And there does indeed seem to be a tipping of the balance towards local on the island. From Jersey Skin to The Trading Point in St Lawrence, small, locally founded businesses are springing up across the island and joining the army of independent and creative businesses already thriving.
"Starting a business is not an easy option, but there are so many small businesses emerging now, and it's from the passion for wanting to do something different or offer a new product. You need that passion! Having your own business is consuming and definitely not an easy option. If you knew the hours, the late nights, the lack of social life that it would lead to, you'd probably not do it. It's one of those things that's almost best to go into a little blindly. When I took on the lease, I knew that I wanted to document and share the decorative process online as well – I didn't have the budget to pay to have the building decorated, so I spent many evenings and weekends decorating and cleaning myself. It's been so lovely to show my customers the process, and we all love to see the struggle and poor paint decisions that have had to be undone! I think that documenting your business journey helps people to see how hard you work. I love accounts with behind the scenes reality as opposed to the polished finished product. Things go wrong. Mistakes happen. It's exhausting, and it's OK to be honest about things not always being easy. It all makes the business better in the long term.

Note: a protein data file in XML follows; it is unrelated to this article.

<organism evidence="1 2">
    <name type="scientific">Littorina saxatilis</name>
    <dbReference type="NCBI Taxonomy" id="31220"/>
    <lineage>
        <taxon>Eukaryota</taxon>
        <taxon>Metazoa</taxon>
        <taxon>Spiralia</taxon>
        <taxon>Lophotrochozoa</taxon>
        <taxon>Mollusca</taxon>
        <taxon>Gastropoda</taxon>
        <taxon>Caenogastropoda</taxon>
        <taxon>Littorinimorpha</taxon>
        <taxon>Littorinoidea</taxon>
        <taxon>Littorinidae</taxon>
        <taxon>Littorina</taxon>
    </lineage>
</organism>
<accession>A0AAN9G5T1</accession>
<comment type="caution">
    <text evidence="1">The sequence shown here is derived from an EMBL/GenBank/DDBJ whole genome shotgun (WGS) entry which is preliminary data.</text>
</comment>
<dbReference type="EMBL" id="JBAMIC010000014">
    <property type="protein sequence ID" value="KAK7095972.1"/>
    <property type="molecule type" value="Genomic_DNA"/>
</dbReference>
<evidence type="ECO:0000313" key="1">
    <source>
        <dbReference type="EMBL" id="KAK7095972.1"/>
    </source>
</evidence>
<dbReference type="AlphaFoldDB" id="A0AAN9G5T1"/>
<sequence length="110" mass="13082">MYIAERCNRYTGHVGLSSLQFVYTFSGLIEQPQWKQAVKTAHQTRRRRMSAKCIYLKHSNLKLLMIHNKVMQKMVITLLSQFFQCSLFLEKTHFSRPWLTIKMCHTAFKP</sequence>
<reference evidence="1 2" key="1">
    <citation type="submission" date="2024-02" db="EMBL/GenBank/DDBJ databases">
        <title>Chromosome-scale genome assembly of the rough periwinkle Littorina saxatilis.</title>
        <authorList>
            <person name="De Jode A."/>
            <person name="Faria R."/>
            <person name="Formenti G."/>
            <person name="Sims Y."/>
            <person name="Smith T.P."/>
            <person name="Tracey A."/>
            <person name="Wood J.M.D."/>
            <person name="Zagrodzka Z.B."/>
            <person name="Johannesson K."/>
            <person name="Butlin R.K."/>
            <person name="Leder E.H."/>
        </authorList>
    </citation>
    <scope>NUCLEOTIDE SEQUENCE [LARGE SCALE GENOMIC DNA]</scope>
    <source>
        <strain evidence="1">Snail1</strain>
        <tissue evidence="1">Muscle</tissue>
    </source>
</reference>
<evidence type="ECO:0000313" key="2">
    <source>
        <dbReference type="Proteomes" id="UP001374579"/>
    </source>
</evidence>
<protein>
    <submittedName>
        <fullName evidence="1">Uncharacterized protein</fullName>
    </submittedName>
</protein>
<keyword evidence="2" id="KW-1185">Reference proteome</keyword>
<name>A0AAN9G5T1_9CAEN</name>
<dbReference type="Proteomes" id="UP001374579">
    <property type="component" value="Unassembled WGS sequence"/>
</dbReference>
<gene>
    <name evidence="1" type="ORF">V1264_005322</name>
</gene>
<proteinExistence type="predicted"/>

"I think it's human nature to want to pitch small businesses against each other, but if we come together as a community, Jersey gets more amazing businesses and products to choose from."